100th Birthday of the Federal Income Tax

While many of us were spent Sunday, February 3, paying attention to the big game between the 49ers and Ravens, that day also marked the 100th birthday of the U.S. federal income tax.  The current income tax came about with the passage of the 16th Amendment to the Constitution on February 3, 1913.

It was not the first income tax though.  There were incomes taxes in ancient Egypt paid for with grain or livestock instead of money.  And proof that some things never change: there are records that have survived that show people complained about the tax then too.  Income taxes in the US actually predate the 16th Amendment.  Congress passed revenue acts in 1861 and 1894 that created an income tax.  The first, during the Civil War was a 3% tax on personal incomes over $800 to help pay war expenses.  It was repealed in 1872.  The 1894 tax was 4% on income over $4,000.  However, the Supreme Court disagreed and struck it down.  In 1909, Congress tried again and went about it with an amendment to the Constitution.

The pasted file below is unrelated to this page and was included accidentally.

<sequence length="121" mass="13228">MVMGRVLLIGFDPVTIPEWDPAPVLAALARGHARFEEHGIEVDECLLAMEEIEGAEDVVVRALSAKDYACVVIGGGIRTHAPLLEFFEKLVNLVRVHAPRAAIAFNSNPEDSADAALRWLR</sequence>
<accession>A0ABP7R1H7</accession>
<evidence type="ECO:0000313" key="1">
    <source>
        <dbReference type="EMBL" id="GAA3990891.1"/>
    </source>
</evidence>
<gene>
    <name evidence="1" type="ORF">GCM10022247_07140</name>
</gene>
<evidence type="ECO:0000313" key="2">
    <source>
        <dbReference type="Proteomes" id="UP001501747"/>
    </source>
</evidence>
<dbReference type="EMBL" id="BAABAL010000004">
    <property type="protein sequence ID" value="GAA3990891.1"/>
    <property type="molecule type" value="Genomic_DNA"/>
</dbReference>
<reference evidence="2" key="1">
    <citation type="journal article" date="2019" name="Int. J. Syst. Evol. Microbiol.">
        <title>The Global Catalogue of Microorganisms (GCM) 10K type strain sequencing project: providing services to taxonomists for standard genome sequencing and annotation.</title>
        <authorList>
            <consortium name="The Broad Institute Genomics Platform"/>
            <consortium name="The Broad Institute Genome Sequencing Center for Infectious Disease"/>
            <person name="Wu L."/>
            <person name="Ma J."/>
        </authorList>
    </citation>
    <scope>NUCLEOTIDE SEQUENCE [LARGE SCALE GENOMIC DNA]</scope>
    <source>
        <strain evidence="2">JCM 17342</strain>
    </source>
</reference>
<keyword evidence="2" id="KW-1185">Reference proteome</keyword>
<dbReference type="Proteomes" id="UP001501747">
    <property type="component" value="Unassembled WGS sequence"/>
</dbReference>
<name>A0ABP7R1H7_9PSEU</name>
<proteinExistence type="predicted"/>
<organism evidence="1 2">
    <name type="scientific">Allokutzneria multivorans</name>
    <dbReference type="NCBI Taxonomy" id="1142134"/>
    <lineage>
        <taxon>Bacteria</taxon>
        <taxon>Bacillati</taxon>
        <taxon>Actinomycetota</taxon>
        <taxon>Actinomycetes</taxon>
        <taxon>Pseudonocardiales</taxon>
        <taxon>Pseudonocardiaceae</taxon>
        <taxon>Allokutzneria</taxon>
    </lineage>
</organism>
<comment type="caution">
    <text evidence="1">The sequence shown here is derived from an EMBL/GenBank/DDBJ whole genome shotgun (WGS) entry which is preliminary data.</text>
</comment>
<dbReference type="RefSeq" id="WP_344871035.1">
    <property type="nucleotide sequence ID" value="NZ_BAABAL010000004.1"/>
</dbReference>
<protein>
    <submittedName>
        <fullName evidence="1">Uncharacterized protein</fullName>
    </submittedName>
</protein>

In 1913 the first tax was 1% on net personal income over $3,000, going up to 6% on incomes over $500,000.  Very few paid any tax as the average annual income at that time was only $800.  During World War I the income tax rose to 77% to help finance the war. Then in 1944, the highest brackets levied a tax of 94%.  After the war ended the rates were decreased.  In 1981 the top bracket of 70% was abolished and it has never returned to that level.

The income tax has seen plenty of changes over the years, and there will certainly be more changes in the future.  But one thing will remain the same: people will always complain about high taxes.

Greg Tanner – is a Tax Principal at Wertz & Company, LLP, a Professional Services Firm located in Orange County, CA that specializes in working with entrepreneurs along their journey to success.